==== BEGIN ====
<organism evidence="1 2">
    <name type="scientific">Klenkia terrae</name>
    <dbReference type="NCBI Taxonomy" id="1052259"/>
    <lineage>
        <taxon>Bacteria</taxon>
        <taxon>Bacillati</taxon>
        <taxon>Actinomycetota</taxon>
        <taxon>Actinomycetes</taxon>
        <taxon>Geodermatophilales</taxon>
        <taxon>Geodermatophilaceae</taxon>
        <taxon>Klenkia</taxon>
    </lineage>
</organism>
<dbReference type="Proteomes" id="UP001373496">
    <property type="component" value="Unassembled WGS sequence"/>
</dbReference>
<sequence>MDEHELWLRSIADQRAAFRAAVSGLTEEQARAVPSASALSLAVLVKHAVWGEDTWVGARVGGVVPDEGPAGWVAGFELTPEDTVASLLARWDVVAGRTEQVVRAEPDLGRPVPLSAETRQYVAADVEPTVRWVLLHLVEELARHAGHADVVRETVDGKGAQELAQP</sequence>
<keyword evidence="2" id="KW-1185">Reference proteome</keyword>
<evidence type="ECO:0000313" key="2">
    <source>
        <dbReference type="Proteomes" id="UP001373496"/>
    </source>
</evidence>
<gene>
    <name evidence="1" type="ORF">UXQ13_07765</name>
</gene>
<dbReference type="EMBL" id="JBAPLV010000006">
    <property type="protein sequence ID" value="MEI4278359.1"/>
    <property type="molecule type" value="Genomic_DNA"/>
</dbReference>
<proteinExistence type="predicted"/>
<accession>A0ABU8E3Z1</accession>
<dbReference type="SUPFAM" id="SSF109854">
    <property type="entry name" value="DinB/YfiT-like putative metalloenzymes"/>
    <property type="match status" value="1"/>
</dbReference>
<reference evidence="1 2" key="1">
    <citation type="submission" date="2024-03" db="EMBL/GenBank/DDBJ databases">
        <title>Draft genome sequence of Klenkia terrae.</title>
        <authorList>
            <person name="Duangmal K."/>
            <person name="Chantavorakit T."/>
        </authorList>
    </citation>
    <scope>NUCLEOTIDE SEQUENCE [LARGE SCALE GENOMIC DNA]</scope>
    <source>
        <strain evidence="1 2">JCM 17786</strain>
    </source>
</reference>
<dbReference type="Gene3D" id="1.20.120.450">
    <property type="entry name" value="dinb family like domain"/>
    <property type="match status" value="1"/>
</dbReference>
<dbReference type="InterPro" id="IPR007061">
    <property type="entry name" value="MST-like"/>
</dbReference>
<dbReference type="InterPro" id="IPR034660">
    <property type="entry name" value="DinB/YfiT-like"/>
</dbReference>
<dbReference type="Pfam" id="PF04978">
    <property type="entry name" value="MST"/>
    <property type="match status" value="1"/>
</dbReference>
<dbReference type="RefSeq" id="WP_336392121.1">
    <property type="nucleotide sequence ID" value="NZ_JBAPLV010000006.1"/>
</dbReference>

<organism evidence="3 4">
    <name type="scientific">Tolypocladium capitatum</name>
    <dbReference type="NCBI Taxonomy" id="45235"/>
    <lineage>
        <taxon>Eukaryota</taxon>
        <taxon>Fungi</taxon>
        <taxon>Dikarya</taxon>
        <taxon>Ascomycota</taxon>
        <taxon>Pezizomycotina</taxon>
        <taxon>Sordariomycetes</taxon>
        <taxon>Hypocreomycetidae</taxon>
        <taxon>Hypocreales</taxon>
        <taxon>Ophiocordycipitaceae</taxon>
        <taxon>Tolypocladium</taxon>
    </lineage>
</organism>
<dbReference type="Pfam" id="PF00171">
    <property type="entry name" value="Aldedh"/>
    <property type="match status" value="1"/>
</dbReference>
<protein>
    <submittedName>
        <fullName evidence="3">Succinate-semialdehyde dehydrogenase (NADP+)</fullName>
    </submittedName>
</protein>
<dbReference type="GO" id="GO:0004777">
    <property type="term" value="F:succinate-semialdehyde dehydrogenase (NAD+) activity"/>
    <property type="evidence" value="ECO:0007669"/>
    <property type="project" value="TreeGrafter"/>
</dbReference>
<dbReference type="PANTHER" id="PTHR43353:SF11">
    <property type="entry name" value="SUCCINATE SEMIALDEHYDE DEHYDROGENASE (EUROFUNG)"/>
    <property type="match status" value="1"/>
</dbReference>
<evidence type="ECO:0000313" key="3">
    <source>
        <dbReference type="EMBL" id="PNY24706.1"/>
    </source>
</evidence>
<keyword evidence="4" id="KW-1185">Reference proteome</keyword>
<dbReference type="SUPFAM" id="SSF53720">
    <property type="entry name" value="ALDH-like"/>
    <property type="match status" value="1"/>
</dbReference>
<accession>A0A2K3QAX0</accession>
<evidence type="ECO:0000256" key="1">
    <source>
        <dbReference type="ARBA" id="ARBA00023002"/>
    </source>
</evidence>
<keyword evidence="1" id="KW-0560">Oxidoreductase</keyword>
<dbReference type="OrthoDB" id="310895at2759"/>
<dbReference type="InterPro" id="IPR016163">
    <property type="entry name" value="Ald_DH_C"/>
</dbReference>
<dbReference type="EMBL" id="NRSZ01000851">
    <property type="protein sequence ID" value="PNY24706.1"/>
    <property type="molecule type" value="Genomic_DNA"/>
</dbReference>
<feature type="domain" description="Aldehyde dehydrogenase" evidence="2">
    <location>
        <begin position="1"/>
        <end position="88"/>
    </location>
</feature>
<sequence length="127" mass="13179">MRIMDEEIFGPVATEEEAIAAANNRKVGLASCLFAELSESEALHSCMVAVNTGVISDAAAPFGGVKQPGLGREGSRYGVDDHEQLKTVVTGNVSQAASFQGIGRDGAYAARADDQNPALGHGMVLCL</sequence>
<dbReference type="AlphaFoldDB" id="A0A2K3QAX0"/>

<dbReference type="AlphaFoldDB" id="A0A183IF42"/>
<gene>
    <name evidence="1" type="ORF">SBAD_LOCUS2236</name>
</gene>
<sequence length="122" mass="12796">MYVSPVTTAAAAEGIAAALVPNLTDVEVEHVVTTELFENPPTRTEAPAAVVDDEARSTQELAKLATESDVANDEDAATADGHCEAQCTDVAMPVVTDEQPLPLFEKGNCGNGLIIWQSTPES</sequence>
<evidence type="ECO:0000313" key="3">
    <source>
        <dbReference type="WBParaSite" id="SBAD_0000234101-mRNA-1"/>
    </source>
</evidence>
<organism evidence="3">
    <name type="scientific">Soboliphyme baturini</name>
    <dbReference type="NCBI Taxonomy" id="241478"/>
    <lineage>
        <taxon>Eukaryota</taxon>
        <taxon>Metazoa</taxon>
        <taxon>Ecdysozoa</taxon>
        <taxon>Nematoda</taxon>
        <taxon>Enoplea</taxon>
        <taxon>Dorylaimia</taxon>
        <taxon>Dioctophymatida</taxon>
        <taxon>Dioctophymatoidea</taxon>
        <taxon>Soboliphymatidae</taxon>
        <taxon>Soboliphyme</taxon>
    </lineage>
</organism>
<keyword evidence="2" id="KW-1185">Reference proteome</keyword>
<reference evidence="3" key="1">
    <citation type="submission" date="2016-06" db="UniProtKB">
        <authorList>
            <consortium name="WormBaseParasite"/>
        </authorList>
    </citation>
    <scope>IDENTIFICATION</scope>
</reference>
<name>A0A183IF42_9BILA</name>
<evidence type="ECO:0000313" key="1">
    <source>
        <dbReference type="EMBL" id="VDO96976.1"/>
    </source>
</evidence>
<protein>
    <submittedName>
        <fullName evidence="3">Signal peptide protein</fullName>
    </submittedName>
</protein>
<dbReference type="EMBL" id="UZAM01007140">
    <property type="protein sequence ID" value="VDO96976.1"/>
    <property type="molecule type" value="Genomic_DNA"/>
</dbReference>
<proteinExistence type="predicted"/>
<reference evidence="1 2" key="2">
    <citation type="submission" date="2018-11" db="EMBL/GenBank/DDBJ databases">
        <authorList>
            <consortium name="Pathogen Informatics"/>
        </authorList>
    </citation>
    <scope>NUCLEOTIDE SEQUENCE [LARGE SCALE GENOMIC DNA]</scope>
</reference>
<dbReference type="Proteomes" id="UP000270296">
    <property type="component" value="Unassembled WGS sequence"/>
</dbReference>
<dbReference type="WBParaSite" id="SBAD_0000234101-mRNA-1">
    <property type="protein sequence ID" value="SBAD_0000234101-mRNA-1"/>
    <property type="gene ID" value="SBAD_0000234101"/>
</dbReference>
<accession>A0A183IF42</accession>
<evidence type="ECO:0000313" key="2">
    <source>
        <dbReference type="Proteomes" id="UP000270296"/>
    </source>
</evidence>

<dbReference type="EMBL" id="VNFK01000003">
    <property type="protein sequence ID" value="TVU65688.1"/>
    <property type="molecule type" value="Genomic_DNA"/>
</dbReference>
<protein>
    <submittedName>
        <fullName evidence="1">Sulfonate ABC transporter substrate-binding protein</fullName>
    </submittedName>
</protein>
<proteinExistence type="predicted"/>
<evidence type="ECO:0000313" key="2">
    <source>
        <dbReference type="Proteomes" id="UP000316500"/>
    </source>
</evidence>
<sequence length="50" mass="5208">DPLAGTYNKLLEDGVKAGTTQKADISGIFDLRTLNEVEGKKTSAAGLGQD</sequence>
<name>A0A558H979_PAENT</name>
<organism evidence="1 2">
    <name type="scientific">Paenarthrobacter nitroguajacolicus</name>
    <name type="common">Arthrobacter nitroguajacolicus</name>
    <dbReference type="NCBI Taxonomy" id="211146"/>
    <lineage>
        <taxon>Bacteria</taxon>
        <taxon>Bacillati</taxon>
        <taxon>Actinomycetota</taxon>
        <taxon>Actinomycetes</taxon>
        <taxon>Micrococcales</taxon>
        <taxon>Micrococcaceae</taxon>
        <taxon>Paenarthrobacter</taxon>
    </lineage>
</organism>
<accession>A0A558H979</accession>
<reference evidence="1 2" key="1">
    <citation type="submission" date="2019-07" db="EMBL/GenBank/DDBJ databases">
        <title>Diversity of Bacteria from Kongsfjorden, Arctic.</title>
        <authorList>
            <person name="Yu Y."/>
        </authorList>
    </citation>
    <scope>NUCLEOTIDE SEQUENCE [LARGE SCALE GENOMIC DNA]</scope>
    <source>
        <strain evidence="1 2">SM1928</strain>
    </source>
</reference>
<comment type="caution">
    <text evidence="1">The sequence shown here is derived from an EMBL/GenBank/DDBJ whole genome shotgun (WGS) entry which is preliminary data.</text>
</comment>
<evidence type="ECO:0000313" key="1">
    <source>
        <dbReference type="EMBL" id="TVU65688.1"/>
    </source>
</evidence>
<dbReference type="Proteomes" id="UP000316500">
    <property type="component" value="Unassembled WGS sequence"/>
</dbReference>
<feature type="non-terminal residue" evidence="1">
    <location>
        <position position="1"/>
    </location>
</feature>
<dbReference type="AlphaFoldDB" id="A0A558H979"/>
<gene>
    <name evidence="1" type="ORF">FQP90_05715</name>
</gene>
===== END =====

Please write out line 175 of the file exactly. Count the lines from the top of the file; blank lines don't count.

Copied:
<protein>